Mental health issues and addiction were once subjects that the entertainment industry was not willing to approach on prime-time television. The inundation of celebrity media coverage regarding mental illness and addiction in recent years has helped to facilitated more open communication regarding these sensitive issues. While This is Us is not the first prime-time television show to breach these topics, the shows relatable family dynamics, high emotionality and its popularity have proven helpful in narrowing the crevasse between mental health issues and addiction, and the resistance to social dialogue.
WHAT THE SHOW IS:
The show, now in its 3rd season, centers around married couple, Jack and Rebecca Pearson, and their triplets; Kevin, Kate and Randall. Each dealing with their own demons, the show travels through the life of each character and paints a picture of a deeply loving, exceptionally loyal, heartbreakingly wounded family and their journey toward resilience.
Though their common thread is grief, each character deals with their issues in different ways. Kevin, an actor, struggles with addiction in the form of pills and alcohol as a way to cope with his intense feelings of inadequacy and unaddressed grief. Kate, who struggles with an eating disorder, blames herself for their father's death, and Randall, adopted at birth, struggles with identity and cultural issues as well as panic disorder.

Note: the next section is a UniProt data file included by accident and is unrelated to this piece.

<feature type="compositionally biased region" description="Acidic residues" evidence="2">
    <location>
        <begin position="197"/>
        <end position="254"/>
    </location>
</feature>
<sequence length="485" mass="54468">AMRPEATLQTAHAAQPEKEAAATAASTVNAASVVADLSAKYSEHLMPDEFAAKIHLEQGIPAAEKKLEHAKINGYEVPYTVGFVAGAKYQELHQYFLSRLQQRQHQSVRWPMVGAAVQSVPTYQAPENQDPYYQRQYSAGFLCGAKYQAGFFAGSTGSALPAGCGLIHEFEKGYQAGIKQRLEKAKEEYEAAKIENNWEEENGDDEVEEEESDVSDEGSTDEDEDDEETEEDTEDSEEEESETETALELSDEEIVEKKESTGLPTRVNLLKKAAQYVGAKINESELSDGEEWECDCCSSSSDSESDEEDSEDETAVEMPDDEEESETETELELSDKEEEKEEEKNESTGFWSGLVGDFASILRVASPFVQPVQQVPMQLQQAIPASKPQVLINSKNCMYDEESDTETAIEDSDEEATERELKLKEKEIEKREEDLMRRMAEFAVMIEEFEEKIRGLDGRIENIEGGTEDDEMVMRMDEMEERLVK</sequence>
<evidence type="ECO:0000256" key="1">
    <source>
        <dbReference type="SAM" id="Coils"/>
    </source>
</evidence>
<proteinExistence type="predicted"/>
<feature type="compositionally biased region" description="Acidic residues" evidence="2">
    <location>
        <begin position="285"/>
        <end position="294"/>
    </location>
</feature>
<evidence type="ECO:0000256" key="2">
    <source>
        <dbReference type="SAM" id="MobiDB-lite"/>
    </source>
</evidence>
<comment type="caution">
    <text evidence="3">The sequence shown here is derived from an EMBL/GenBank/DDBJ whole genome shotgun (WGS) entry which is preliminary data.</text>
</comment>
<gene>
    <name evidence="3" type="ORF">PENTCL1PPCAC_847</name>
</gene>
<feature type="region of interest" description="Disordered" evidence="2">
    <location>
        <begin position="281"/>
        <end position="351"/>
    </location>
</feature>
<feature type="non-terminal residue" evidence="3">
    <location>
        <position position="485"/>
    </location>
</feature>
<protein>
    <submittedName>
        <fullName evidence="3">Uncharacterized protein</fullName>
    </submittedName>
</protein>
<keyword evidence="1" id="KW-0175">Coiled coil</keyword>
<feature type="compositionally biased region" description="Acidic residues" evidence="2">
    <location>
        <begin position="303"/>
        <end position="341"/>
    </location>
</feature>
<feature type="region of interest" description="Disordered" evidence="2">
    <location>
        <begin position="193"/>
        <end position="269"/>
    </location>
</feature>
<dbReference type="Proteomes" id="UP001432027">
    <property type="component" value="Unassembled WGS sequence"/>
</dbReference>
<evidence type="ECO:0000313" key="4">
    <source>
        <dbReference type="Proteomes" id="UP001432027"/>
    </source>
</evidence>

WHAT THE SHOW DOES:
Even if you have never struggled with these issues, this show has a way of humanizing its characters in a way that shines more light on the things we all have in common than it does our differences. The compassion we have for these characters has us talking about their issues with empathy rather than judgment. We don't always have the luxury of doing a deep dive into other people's lives. We often make judgments based on what we see on the surface. This show gives us the opportunity to go beyond the mental health issues and the addictions and really see these people for who they are and, more importantly, why they are.
When Randall is puddled on the floor of his office; rendered immobile by the crushing reality of his current pressures, we can feel the pang of emotional recognition in our gut. It may not have looked like that and it may not have been for the same reasons, but we have all had those moments of overwhelm.
When Kevin, doubled over in emotional pain on the lawn of a high school acquaintance, cries out to the ether for someone to help him, our hearts tweak with the knowing of those feelings of heartache and loneliness.
When Kate breaks down at the family cabin and reveals that her greatest fear is that even if she does lose weight, she will still be unhappy; it's a reflection of our own symptoms of a bigger problem.
HOW THE SHOW HELPS:
One of the most remarkable things This is Us is its ability to put words to very deep, painfully raw and sometimes enigmas emotions. While those who suffer from and are affected by mental health issues and addiction know how it feels inside them, it is often difficult to find the words to express these issues to others. This is Us has not only helped to give us the words, but also the personification of these issues in its likable and relatable characters.
Overall, it's the connection we feel, not just to the characters in this, or any, television show, but to one another that creates space for us talk safely about our struggles. If you are struggling with mental health or addiction issues, please call Niznik Behavioral Health today for the support and connection you need.